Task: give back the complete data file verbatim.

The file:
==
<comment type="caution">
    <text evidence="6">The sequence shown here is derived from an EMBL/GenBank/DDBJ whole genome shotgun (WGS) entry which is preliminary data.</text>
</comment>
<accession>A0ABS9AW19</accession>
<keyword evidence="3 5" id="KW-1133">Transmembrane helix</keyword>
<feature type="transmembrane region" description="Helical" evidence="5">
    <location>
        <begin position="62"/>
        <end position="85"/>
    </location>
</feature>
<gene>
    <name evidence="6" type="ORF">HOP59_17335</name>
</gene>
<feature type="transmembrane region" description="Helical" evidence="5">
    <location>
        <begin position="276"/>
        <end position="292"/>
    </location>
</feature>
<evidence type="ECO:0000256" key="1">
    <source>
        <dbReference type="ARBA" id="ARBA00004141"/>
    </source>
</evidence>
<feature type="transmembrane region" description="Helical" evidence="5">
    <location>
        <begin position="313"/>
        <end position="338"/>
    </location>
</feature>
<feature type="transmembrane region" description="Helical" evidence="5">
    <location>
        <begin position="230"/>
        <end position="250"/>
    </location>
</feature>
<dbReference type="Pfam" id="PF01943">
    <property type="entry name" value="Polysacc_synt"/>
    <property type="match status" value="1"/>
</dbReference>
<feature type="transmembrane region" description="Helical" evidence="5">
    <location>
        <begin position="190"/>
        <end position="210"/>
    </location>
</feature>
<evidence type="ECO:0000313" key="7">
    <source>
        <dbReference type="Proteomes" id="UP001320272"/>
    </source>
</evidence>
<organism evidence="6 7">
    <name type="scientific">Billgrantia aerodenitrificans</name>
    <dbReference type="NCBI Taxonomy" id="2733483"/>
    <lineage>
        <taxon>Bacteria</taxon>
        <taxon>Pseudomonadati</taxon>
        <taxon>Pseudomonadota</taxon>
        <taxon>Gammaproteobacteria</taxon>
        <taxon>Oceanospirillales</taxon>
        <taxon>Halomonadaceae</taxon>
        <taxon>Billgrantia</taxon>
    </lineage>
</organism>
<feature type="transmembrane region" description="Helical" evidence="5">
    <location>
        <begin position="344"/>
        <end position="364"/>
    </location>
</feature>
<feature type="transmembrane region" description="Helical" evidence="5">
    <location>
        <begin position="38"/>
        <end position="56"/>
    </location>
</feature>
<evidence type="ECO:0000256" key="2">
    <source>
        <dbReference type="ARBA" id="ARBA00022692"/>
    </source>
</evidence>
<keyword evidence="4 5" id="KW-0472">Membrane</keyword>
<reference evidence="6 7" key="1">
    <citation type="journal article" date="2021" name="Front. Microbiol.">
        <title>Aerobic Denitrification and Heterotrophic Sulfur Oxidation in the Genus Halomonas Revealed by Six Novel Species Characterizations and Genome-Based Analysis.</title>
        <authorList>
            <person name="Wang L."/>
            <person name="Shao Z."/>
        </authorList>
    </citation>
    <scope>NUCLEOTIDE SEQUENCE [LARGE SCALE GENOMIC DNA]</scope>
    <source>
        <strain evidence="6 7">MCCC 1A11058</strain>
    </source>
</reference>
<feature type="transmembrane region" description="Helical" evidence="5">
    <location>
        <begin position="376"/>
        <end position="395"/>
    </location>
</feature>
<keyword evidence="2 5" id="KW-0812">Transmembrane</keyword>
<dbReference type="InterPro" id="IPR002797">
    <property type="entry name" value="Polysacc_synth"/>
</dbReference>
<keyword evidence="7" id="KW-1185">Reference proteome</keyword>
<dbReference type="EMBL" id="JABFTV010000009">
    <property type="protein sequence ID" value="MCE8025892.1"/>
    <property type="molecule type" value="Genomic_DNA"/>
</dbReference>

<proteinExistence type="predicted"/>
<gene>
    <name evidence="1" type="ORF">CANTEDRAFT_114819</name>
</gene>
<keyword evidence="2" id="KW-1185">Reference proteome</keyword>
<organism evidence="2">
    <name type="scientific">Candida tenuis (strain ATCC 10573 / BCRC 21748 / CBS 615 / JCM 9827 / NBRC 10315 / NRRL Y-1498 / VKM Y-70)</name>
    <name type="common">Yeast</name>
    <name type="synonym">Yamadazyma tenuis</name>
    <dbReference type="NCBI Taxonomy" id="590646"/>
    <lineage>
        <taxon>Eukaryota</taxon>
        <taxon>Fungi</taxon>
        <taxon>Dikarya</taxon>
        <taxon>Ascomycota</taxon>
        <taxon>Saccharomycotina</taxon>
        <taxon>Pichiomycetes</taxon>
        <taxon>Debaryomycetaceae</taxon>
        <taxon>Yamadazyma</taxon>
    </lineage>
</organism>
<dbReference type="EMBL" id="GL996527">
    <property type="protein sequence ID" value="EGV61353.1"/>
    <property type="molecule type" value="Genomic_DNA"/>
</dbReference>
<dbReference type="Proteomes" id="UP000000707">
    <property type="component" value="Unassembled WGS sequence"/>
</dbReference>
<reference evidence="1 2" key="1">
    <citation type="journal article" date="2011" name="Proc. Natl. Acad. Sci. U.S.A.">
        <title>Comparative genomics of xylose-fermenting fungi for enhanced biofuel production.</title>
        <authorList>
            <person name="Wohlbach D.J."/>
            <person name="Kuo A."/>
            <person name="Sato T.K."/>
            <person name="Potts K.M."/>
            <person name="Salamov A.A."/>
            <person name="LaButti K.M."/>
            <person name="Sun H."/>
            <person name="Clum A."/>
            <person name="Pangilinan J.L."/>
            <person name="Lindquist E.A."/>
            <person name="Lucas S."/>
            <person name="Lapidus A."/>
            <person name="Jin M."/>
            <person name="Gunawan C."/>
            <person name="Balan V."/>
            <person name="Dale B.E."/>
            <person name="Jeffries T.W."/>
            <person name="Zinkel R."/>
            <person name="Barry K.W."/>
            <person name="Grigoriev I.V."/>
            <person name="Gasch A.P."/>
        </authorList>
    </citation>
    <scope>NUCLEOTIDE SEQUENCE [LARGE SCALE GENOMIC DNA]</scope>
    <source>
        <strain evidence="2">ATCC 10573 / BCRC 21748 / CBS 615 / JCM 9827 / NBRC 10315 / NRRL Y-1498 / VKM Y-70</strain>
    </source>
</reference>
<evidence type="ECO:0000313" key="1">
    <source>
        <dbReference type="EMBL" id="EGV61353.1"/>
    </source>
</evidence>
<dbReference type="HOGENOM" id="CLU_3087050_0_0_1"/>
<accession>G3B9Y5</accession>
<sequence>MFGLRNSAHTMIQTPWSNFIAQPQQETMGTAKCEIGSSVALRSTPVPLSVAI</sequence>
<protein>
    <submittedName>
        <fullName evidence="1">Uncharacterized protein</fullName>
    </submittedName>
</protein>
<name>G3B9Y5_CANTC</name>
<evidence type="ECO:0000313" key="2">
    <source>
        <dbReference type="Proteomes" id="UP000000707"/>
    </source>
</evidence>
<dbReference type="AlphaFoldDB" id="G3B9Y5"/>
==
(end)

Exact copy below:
<comment type="caution">
    <text evidence="6">The sequence shown here is derived from an EMBL/GenBank/DDBJ whole genome shotgun (WGS) entry which is preliminary data.</text>
</comment>
<accession>A0ABS9AW19</accession>
<keyword evidence="3 5" id="KW-1133">Transmembrane helix</keyword>
<feature type="transmembrane region" description="Helical" evidence="5">
    <location>
        <begin position="62"/>
        <end position="85"/>
    </location>
</feature>
<gene>
    <name evidence="6" type="ORF">HOP59_17335</name>
</gene>
<feature type="transmembrane region" description="Helical" evidence="5">
    <location>
        <begin position="276"/>
        <end position="292"/>
    </location>
</feature>
<evidence type="ECO:0000256" key="1">
    <source>
        <dbReference type="ARBA" id="ARBA00004141"/>
    </source>
</evidence>
<feature type="transmembrane region" description="Helical" evidence="5">
    <location>
        <begin position="313"/>
        <end position="338"/>
    </location>
</feature>
<feature type="transmembrane region" description="Helical" evidence="5">
    <location>
        <begin position="230"/>
        <end position="250"/>
    </location>
</feature>
<dbReference type="Pfam" id="PF01943">
    <property type="entry name" value="Polysacc_synt"/>
    <property type="match status" value="1"/>
</dbReference>
<feature type="transmembrane region" description="Helical" evidence="5">
    <location>
        <begin position="190"/>
        <end position="210"/>
    </location>
</feature>
<evidence type="ECO:0000313" key="7">
    <source>
        <dbReference type="Proteomes" id="UP001320272"/>
    </source>
</evidence>
<organism evidence="6 7">
    <name type="scientific">Billgrantia aerodenitrificans</name>
    <dbReference type="NCBI Taxonomy" id="2733483"/>
    <lineage>
        <taxon>Bacteria</taxon>
        <taxon>Pseudomonadati</taxon>
        <taxon>Pseudomonadota</taxon>
        <taxon>Gammaproteobacteria</taxon>
        <taxon>Oceanospirillales</taxon>
        <taxon>Halomonadaceae</taxon>
        <taxon>Billgrantia</taxon>
    </lineage>
</organism>
<feature type="transmembrane region" description="Helical" evidence="5">
    <location>
        <begin position="344"/>
        <end position="364"/>
    </location>
</feature>
<feature type="transmembrane region" description="Helical" evidence="5">
    <location>
        <begin position="38"/>
        <end position="56"/>
    </location>
</feature>
<evidence type="ECO:0000256" key="2">
    <source>
        <dbReference type="ARBA" id="ARBA00022692"/>
    </source>
</evidence>
<keyword evidence="4 5" id="KW-0472">Membrane</keyword>
<reference evidence="6 7" key="1">
    <citation type="journal article" date="2021" name="Front. Microbiol.">
        <title>Aerobic Denitrification and Heterotrophic Sulfur Oxidation in the Genus Halomonas Revealed by Six Novel Species Characterizations and Genome-Based Analysis.</title>
        <authorList>
            <person name="Wang L."/>
            <person name="Shao Z."/>
        </authorList>
    </citation>
    <scope>NUCLEOTIDE SEQUENCE [LARGE SCALE GENOMIC DNA]</scope>
    <source>
        <strain evidence="6 7">MCCC 1A11058</strain>
    </source>
</reference>
<feature type="transmembrane region" description="Helical" evidence="5">
    <location>
        <begin position="376"/>
        <end position="395"/>
    </location>
</feature>
<keyword evidence="2 5" id="KW-0812">Transmembrane</keyword>
<dbReference type="InterPro" id="IPR002797">
    <property type="entry name" value="Polysacc_synth"/>
</dbReference>
<keyword evidence="7" id="KW-1185">Reference proteome</keyword>
<dbReference type="EMBL" id="JABFTV010000009">
    <property type="protein sequence ID" value="MCE8025892.1"/>
    <property type="molecule type" value="Genomic_DNA"/>
</dbReference>

<proteinExistence type="predicted"/>
<gene>
    <name evidence="1" type="ORF">CANTEDRAFT_114819</name>
</gene>
<keyword evidence="2" id="KW-1185">Reference proteome</keyword>
<organism evidence="2">
    <name type="scientific">Candida tenuis (strain ATCC 10573 / BCRC 21748 / CBS 615 / JCM 9827 / NBRC 10315 / NRRL Y-1498 / VKM Y-70)</name>
    <name type="common">Yeast</name>
    <name type="synonym">Yamadazyma tenuis</name>
    <dbReference type="NCBI Taxonomy" id="590646"/>
    <lineage>
        <taxon>Eukaryota</taxon>
        <taxon>Fungi</taxon>
        <taxon>Dikarya</taxon>
        <taxon>Ascomycota</taxon>
        <taxon>Saccharomycotina</taxon>
        <taxon>Pichiomycetes</taxon>
        <taxon>Debaryomycetaceae</taxon>
        <taxon>Yamadazyma</taxon>
    </lineage>
</organism>
<dbReference type="EMBL" id="GL996527">
    <property type="protein sequence ID" value="EGV61353.1"/>
    <property type="molecule type" value="Genomic_DNA"/>
</dbReference>
<dbReference type="Proteomes" id="UP000000707">
    <property type="component" value="Unassembled WGS sequence"/>
</dbReference>
<reference evidence="1 2" key="1">
    <citation type="journal article" date="2011" name="Proc. Natl. Acad. Sci. U.S.A.">
        <title>Comparative genomics of xylose-fermenting fungi for enhanced biofuel production.</title>
        <authorList>
            <person name="Wohlbach D.J."/>
            <person name="Kuo A."/>
            <person name="Sato T.K."/>
            <person name="Potts K.M."/>
            <person name="Salamov A.A."/>
            <person name="LaButti K.M."/>
            <person name="Sun H."/>
            <person name="Clum A."/>
            <person name="Pangilinan J.L."/>
            <person name="Lindquist E.A."/>
            <person name="Lucas S."/>
            <person name="Lapidus A."/>
            <person name="Jin M."/>
            <person name="Gunawan C."/>
            <person name="Balan V."/>
            <person name="Dale B.E."/>
            <person name="Jeffries T.W."/>
            <person name="Zinkel R."/>
            <person name="Barry K.W."/>
            <person name="Grigoriev I.V."/>
            <person name="Gasch A.P."/>
        </authorList>
    </citation>
    <scope>NUCLEOTIDE SEQUENCE [LARGE SCALE GENOMIC DNA]</scope>
    <source>
        <strain evidence="2">ATCC 10573 / BCRC 21748 / CBS 615 / JCM 9827 / NBRC 10315 / NRRL Y-1498 / VKM Y-70</strain>
    </source>
</reference>
<evidence type="ECO:0000313" key="1">
    <source>
        <dbReference type="EMBL" id="EGV61353.1"/>
    </source>
</evidence>
<dbReference type="HOGENOM" id="CLU_3087050_0_0_1"/>
<accession>G3B9Y5</accession>
<sequence>MFGLRNSAHTMIQTPWSNFIAQPQQETMGTAKCEIGSSVALRSTPVPLSVAI</sequence>
<protein>
    <submittedName>
        <fullName evidence="1">Uncharacterized protein</fullName>
    </submittedName>
</protein>
<name>G3B9Y5_CANTC</name>
<evidence type="ECO:0000313" key="2">
    <source>
        <dbReference type="Proteomes" id="UP000000707"/>
    </source>
</evidence>
<dbReference type="AlphaFoldDB" id="G3B9Y5"/>